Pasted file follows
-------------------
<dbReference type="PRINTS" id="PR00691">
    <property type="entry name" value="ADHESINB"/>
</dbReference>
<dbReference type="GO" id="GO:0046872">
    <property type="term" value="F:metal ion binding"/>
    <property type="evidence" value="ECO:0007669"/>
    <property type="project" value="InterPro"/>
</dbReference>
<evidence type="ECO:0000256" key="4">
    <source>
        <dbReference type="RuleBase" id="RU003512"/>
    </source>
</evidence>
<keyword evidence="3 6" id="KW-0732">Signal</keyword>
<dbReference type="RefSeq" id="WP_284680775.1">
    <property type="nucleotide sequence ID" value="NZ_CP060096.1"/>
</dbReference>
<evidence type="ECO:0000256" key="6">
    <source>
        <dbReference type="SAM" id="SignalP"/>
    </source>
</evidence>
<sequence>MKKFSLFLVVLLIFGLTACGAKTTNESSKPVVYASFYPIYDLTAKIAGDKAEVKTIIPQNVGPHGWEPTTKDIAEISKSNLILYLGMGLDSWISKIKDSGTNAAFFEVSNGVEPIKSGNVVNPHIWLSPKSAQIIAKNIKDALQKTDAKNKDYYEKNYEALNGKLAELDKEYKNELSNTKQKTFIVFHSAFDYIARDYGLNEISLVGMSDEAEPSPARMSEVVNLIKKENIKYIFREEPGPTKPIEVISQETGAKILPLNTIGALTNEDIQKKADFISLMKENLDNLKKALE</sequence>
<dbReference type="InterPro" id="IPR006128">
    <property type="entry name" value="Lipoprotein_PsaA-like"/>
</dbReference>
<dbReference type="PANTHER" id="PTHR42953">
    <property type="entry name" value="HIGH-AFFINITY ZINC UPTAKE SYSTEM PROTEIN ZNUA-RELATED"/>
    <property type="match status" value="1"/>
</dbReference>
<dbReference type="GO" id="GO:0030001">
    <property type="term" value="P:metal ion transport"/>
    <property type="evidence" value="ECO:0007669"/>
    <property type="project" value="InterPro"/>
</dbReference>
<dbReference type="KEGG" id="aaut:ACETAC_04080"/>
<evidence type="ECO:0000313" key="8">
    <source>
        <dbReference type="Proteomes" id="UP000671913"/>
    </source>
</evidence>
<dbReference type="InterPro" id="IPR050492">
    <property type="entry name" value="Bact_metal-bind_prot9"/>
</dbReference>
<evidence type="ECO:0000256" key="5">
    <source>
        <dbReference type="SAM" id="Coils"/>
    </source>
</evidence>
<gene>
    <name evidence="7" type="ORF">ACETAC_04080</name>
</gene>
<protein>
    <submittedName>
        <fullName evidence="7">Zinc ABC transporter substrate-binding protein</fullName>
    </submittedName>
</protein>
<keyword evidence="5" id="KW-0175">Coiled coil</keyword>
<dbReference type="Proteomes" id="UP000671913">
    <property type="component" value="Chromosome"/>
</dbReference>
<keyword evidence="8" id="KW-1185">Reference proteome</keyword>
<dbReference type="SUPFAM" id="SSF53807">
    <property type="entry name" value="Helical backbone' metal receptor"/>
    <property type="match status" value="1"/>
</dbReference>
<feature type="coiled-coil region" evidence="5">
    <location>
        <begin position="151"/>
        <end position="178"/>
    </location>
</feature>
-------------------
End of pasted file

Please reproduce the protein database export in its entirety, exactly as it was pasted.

<dbReference type="PRINTS" id="PR00691">
    <property type="entry name" value="ADHESINB"/>
</dbReference>
<dbReference type="GO" id="GO:0046872">
    <property type="term" value="F:metal ion binding"/>
    <property type="evidence" value="ECO:0007669"/>
    <property type="project" value="InterPro"/>
</dbReference>
<evidence type="ECO:0000256" key="4">
    <source>
        <dbReference type="RuleBase" id="RU003512"/>
    </source>
</evidence>
<keyword evidence="3 6" id="KW-0732">Signal</keyword>
<dbReference type="RefSeq" id="WP_284680775.1">
    <property type="nucleotide sequence ID" value="NZ_CP060096.1"/>
</dbReference>
<evidence type="ECO:0000256" key="6">
    <source>
        <dbReference type="SAM" id="SignalP"/>
    </source>
</evidence>
<sequence>MKKFSLFLVVLLIFGLTACGAKTTNESSKPVVYASFYPIYDLTAKIAGDKAEVKTIIPQNVGPHGWEPTTKDIAEISKSNLILYLGMGLDSWISKIKDSGTNAAFFEVSNGVEPIKSGNVVNPHIWLSPKSAQIIAKNIKDALQKTDAKNKDYYEKNYEALNGKLAELDKEYKNELSNTKQKTFIVFHSAFDYIARDYGLNEISLVGMSDEAEPSPARMSEVVNLIKKENIKYIFREEPGPTKPIEVISQETGAKILPLNTIGALTNEDIQKKADFISLMKENLDNLKKALE</sequence>
<dbReference type="InterPro" id="IPR006128">
    <property type="entry name" value="Lipoprotein_PsaA-like"/>
</dbReference>
<dbReference type="PANTHER" id="PTHR42953">
    <property type="entry name" value="HIGH-AFFINITY ZINC UPTAKE SYSTEM PROTEIN ZNUA-RELATED"/>
    <property type="match status" value="1"/>
</dbReference>
<dbReference type="GO" id="GO:0030001">
    <property type="term" value="P:metal ion transport"/>
    <property type="evidence" value="ECO:0007669"/>
    <property type="project" value="InterPro"/>
</dbReference>
<dbReference type="KEGG" id="aaut:ACETAC_04080"/>
<evidence type="ECO:0000313" key="8">
    <source>
        <dbReference type="Proteomes" id="UP000671913"/>
    </source>
</evidence>
<dbReference type="InterPro" id="IPR050492">
    <property type="entry name" value="Bact_metal-bind_prot9"/>
</dbReference>
<evidence type="ECO:0000256" key="5">
    <source>
        <dbReference type="SAM" id="Coils"/>
    </source>
</evidence>
<gene>
    <name evidence="7" type="ORF">ACETAC_04080</name>
</gene>
<protein>
    <submittedName>
        <fullName evidence="7">Zinc ABC transporter substrate-binding protein</fullName>
    </submittedName>
</protein>
<keyword evidence="5" id="KW-0175">Coiled coil</keyword>
<dbReference type="Proteomes" id="UP000671913">
    <property type="component" value="Chromosome"/>
</dbReference>
<keyword evidence="8" id="KW-1185">Reference proteome</keyword>
<dbReference type="SUPFAM" id="SSF53807">
    <property type="entry name" value="Helical backbone' metal receptor"/>
    <property type="match status" value="1"/>
</dbReference>
<feature type="coiled-coil region" evidence="5">
    <location>
        <begin position="151"/>
        <end position="178"/>
    </location>
</feature>